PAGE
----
Flushing parents protest mask mandate for students



FLUSHING — Throughout the new school year, various groups of parents have been speaking out against the Genesee County Health Department’s indoor mask mandate for K-12 students.

On Sept. 14, dozens of Flushing parents and students voiced their opposition to the mandate by holding a peaceful rally outside Flushing High School and attending the Flushing School Board meeting at Flushing Middle School.

Parents who spoke during public comment questioned the effectiveness of mask-wearing and raised concerns about the potential health and psychological effects on children wearing masks for eight hours or more a day in class.

“This is not about politics, it’s about common sense,” said Flushing parent Matthew Lozon. “Do you know how many germs get collected on that mask that you wear all day long? Do you really know if kids are safe wearing them all day, fidgeting with them all day? Please unmask our kids and give us a choice.”

Other parents argued that the county’s mask mandate is being used as a template to initiate mandatory COVID-19 testing and a future COVID-19 vaccine mandate for students and staff.

“You continually say that your hands are tied with the board of health…but please do not give up so easily,” Elizabeth Rosencrantz told the school board. “These mandates were put into place by people on power trips. If you believe mandatory vaccines aren’t next on the agenda, you’re badly mistaken. When they mandate vaccines for public schools, will you go along with it, or will you stand up against it?”

Genesee County Commissioner Meredith Davis, who is a Flushing resident, also spoke on behalf of parents who oppose the mask mandate. In doing so, she said that parents need to voice their grievances directly with Genesee County officials.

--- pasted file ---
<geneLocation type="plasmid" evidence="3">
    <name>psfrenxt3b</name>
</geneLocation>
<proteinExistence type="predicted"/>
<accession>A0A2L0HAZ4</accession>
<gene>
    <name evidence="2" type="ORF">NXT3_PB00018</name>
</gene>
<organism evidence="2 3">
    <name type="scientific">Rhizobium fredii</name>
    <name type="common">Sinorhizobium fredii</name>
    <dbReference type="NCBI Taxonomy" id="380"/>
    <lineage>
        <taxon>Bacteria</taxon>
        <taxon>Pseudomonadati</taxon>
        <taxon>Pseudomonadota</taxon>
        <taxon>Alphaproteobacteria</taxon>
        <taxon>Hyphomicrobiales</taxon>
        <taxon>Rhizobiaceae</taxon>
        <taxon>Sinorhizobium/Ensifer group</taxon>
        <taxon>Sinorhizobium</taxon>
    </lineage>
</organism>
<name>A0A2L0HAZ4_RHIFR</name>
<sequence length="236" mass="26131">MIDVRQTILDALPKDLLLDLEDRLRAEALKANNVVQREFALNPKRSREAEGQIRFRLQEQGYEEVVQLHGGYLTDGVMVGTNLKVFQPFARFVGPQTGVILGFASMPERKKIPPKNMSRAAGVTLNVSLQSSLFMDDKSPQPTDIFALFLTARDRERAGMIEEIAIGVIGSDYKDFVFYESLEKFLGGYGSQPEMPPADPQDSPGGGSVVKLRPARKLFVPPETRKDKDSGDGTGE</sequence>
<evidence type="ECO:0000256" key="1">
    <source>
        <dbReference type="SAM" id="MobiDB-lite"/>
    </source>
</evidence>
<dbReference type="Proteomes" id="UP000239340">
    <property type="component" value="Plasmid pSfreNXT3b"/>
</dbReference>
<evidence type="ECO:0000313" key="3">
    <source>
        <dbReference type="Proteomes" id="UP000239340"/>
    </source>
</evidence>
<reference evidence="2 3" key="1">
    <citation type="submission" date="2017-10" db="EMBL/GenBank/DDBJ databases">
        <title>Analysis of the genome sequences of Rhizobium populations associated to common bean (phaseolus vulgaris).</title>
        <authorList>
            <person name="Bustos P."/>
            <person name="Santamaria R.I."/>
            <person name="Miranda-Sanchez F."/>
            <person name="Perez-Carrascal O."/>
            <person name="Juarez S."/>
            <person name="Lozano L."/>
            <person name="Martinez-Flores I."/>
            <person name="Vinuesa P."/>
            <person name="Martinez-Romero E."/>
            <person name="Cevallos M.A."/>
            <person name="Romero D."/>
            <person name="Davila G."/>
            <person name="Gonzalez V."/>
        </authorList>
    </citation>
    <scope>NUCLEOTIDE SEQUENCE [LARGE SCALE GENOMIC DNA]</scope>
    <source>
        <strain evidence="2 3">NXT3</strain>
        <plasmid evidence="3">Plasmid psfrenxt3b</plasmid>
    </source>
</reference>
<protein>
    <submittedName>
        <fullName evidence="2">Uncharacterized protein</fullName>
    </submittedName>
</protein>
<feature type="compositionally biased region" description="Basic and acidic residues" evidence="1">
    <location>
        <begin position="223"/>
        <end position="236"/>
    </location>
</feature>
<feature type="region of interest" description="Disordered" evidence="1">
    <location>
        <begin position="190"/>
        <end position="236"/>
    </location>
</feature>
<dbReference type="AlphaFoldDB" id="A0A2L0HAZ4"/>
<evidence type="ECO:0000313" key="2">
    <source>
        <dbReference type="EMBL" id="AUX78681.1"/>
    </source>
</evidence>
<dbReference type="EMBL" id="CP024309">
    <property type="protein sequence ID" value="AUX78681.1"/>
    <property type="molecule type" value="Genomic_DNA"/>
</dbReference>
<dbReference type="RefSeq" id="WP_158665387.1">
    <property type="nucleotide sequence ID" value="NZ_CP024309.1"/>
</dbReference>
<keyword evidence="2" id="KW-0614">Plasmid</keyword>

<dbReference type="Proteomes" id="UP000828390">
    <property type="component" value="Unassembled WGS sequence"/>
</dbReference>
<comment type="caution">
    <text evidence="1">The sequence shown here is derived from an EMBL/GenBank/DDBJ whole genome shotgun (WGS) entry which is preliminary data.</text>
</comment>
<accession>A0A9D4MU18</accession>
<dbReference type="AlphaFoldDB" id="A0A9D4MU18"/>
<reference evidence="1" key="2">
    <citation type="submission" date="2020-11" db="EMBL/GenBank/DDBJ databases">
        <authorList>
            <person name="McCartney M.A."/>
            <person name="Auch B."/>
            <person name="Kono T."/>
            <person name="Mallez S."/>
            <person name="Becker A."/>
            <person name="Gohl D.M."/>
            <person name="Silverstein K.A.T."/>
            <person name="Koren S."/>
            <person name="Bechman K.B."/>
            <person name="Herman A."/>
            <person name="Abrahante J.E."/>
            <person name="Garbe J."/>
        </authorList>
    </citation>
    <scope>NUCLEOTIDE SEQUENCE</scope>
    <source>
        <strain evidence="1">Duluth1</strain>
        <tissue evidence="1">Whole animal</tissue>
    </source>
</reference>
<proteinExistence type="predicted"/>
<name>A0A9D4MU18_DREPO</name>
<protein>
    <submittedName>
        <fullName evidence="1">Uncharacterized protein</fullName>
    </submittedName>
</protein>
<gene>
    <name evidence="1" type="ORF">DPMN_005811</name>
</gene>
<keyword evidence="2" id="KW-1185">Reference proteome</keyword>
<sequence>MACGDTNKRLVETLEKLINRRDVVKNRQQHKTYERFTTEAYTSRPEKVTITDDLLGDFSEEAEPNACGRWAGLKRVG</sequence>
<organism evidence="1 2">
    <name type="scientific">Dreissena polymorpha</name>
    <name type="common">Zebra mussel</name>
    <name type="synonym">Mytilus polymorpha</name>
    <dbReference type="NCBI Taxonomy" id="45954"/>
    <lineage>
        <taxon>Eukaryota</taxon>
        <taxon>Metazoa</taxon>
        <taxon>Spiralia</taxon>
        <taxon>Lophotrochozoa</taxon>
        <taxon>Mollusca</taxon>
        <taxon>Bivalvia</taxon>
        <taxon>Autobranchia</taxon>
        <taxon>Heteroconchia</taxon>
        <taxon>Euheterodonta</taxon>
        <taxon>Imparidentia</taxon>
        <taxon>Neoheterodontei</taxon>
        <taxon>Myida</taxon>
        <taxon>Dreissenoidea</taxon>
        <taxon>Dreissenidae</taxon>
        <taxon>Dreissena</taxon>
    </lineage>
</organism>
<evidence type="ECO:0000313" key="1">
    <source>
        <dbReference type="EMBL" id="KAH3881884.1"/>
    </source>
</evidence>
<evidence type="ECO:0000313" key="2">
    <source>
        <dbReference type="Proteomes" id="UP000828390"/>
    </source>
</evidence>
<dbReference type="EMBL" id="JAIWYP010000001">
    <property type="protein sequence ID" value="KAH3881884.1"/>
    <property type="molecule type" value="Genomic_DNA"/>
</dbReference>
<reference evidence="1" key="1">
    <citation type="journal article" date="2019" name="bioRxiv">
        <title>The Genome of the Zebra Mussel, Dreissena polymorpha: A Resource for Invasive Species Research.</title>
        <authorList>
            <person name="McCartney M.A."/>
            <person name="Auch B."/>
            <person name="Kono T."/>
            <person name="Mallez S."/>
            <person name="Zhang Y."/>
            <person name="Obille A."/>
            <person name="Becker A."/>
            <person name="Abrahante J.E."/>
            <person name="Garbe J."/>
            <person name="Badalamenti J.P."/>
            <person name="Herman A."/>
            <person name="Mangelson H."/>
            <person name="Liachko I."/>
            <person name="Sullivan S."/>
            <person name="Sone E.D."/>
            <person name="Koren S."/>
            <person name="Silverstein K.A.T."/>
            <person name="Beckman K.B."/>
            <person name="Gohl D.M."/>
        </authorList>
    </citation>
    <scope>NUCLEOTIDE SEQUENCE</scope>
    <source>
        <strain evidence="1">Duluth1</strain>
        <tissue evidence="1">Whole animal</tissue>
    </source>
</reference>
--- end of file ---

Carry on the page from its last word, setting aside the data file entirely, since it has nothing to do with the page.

“When it comes to the mandate, please remember that the school board is just doing their job,” Davis told audience members. “They are under tremendous pressure from the county board of health, and they have to follow (the mask mandate) because there’s fines and other factors in play. If you are trying to get to the root of the problem, I would encourage you to go to the county board and the board of health.”

Flushing Community Schools Superintendent Matt Shanafelt said that the health department instituted the mask mandate in schools due to a rise in cases of the Delta variant in Genesee County, an increase in pediatric COVID-19 cases since mid-August and because no vaccine has been approved by the FDA for children under the age of 12. He further explained that masks are the best defense for students and staff against COVID-19 infections, per the county health department’s guidelines.

“When you go into the buildings, kids are happy to be back in school five days a week,” he said. “You can see it in their eyes, and how they interact with me or with their teachers. The masks are the one bit of abnormality for them… but kids are not having issues with them at school.”

Shanafelt said that increased COVID-19 testing has helped to keep more students in class and out of quarantine, while helping the district to identify COVID positive students more expediently. He also said that testing will continue to be optional and will not be done without parental permission, and that the district will not issue a vaccine mandate or offer vaccines to age-eligible students without parental consent.

Flushing School Board Vice President Steve Sheldon said that the district was more than willing to give parents a choice on mask-wearing before the health department issued the countywide mandate.

“We voted unanimously to have an optional mask-wearing policy before the changes, and I wholeheartedly supported that,” he said. “I’m not the biggest fan of the masks and I don’t like all the mandates, but I am a fan of keeping our district open and keeping kids safe.”

Since the start of the school year, there have been around 30 COVID positive cases at the high school, resulting in over 130 quarantines. However, Shanafelt said that there is no evidence that any of the positive cases originated in the building itself.